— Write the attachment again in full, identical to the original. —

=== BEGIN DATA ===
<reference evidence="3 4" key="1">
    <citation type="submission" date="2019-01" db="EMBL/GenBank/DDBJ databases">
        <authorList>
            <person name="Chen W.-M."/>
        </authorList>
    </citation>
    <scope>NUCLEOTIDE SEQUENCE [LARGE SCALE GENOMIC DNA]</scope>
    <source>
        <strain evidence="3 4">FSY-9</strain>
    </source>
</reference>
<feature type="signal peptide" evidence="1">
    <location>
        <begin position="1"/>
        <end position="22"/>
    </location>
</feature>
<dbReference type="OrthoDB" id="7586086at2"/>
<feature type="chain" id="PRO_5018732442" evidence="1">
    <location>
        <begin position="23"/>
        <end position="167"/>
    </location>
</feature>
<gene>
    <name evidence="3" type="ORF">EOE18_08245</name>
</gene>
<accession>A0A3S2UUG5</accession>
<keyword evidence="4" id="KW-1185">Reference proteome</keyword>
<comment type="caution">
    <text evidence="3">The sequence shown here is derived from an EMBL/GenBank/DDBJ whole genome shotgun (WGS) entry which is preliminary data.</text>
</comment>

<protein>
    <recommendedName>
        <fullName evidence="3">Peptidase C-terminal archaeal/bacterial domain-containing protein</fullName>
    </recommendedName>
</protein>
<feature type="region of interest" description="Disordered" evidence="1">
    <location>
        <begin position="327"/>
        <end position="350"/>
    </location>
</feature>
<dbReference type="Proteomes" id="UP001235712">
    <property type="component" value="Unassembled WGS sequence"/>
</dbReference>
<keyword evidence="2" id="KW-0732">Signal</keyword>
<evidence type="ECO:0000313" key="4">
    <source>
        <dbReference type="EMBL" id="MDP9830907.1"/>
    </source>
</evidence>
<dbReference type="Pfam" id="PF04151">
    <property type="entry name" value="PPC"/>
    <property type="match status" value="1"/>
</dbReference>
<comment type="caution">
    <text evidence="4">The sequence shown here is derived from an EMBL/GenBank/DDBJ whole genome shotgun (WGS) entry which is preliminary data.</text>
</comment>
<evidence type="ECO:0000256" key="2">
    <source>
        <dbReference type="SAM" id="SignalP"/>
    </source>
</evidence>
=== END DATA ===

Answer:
<reference evidence="3 4" key="1">
    <citation type="submission" date="2019-01" db="EMBL/GenBank/DDBJ databases">
        <authorList>
            <person name="Chen W.-M."/>
        </authorList>
    </citation>
    <scope>NUCLEOTIDE SEQUENCE [LARGE SCALE GENOMIC DNA]</scope>
    <source>
        <strain evidence="3 4">FSY-9</strain>
    </source>
</reference>
<feature type="signal peptide" evidence="1">
    <location>
        <begin position="1"/>
        <end position="22"/>
    </location>
</feature>
<dbReference type="OrthoDB" id="7586086at2"/>
<feature type="chain" id="PRO_5018732442" evidence="1">
    <location>
        <begin position="23"/>
        <end position="167"/>
    </location>
</feature>
<gene>
    <name evidence="3" type="ORF">EOE18_08245</name>
</gene>
<accession>A0A3S2UUG5</accession>
<keyword evidence="4" id="KW-1185">Reference proteome</keyword>
<comment type="caution">
    <text evidence="3">The sequence shown here is derived from an EMBL/GenBank/DDBJ whole genome shotgun (WGS) entry which is preliminary data.</text>
</comment>

<protein>
    <recommendedName>
        <fullName evidence="3">Peptidase C-terminal archaeal/bacterial domain-containing protein</fullName>
    </recommendedName>
</protein>
<feature type="region of interest" description="Disordered" evidence="1">
    <location>
        <begin position="327"/>
        <end position="350"/>
    </location>
</feature>
<dbReference type="Proteomes" id="UP001235712">
    <property type="component" value="Unassembled WGS sequence"/>
</dbReference>
<keyword evidence="2" id="KW-0732">Signal</keyword>
<evidence type="ECO:0000313" key="4">
    <source>
        <dbReference type="EMBL" id="MDP9830907.1"/>
    </source>
</evidence>
<dbReference type="Pfam" id="PF04151">
    <property type="entry name" value="PPC"/>
    <property type="match status" value="1"/>
</dbReference>
<comment type="caution">
    <text evidence="4">The sequence shown here is derived from an EMBL/GenBank/DDBJ whole genome shotgun (WGS) entry which is preliminary data.</text>
</comment>
<evidence type="ECO:0000256" key="2">
    <source>
        <dbReference type="SAM" id="SignalP"/>
    </source>
</evidence>